Optical Near-field Electron Microscopy

New manuscript on Optical-Near-field Electron Microscopy (ONEM)


Our proposal is out!

The imaging of dynamical processes at interfaces and on the nanoscale is of great importance throughout science and technology. While light-optical imaging techniques often cannot provide the necessary spatial resolution, electron-optical techniques damage the specimen and cause dose-induced artifacts. Here, optical near-field electron microscopy (ONEM) is proposed, an imaging technique that combines noninvasive probing with light, with a high-spatial-resolution readout via electron optics. Close to the specimen, the optical near fields are converted into a spatially varying electron flux using a planar photocathode. The electron flux is imaged using low-energy electron microscopy, enabling label-free nanometric resolution without the need to scan a probe across the sample. The specimen is never exposed to damaging electrons.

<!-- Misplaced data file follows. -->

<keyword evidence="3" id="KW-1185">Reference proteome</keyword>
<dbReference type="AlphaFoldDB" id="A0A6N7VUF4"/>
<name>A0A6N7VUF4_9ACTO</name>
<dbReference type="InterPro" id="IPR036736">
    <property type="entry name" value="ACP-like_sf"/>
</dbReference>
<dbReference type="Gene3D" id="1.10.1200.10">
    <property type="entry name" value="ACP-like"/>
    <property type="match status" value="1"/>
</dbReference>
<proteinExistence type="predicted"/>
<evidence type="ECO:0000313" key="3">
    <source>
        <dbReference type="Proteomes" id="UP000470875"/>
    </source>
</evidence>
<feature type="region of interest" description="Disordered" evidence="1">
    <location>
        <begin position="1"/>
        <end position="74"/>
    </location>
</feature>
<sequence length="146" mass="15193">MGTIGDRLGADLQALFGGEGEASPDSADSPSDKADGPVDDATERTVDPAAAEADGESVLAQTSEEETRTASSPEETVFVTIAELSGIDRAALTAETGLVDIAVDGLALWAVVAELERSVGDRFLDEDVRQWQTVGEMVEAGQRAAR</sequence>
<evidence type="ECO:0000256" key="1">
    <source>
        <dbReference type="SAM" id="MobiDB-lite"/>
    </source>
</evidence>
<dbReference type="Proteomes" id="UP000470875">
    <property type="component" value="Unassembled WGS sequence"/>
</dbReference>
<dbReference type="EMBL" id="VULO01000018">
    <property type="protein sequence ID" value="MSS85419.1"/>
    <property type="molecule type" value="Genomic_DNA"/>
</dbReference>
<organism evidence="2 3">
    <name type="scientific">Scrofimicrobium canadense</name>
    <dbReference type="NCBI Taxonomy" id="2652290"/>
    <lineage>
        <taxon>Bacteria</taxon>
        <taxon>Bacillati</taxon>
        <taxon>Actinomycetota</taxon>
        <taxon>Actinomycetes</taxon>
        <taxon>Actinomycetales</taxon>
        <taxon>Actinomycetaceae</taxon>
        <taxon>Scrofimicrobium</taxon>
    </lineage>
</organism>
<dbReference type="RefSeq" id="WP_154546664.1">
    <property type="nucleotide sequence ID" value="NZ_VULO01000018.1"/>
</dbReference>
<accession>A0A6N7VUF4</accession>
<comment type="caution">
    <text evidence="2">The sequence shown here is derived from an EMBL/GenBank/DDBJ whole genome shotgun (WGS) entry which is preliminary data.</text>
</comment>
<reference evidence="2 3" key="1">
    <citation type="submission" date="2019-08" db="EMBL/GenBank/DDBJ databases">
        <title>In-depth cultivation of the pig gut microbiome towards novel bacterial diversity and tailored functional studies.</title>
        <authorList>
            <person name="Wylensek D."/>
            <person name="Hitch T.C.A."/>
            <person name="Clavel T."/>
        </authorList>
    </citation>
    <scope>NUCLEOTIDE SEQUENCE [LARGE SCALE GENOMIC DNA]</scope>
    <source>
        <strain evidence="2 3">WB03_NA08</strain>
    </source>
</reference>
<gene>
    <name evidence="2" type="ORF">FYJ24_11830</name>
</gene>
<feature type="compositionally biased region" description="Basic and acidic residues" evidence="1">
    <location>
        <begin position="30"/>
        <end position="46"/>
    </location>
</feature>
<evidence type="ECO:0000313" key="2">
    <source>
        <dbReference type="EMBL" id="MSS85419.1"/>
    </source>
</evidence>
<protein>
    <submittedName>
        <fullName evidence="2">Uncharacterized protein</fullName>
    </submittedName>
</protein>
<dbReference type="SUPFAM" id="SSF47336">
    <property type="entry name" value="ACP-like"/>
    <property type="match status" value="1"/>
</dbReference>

Raphaël Marchand, Radek Šachl, Martin Kalbáč, Martin Hof, Rudolf Tromp, Mariana Amaro, Sense J. van der Molen, and Thomas Juffmann,
Optical Near-Field Electron Microscopy
Phys. Rev. Applied 16, 014008 (2021).


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Optical near-field electron microscopy (ONEM). Visible light illuminates a specimen (e.g., protein) in a liquid cell (LC). The resulting optical near-field interference pattern is converted into a spatially varying electron flux via a photocathode (PC). The spatial information is retrieved using aberration-corrected electron microscopy. Scale bar 5 nm.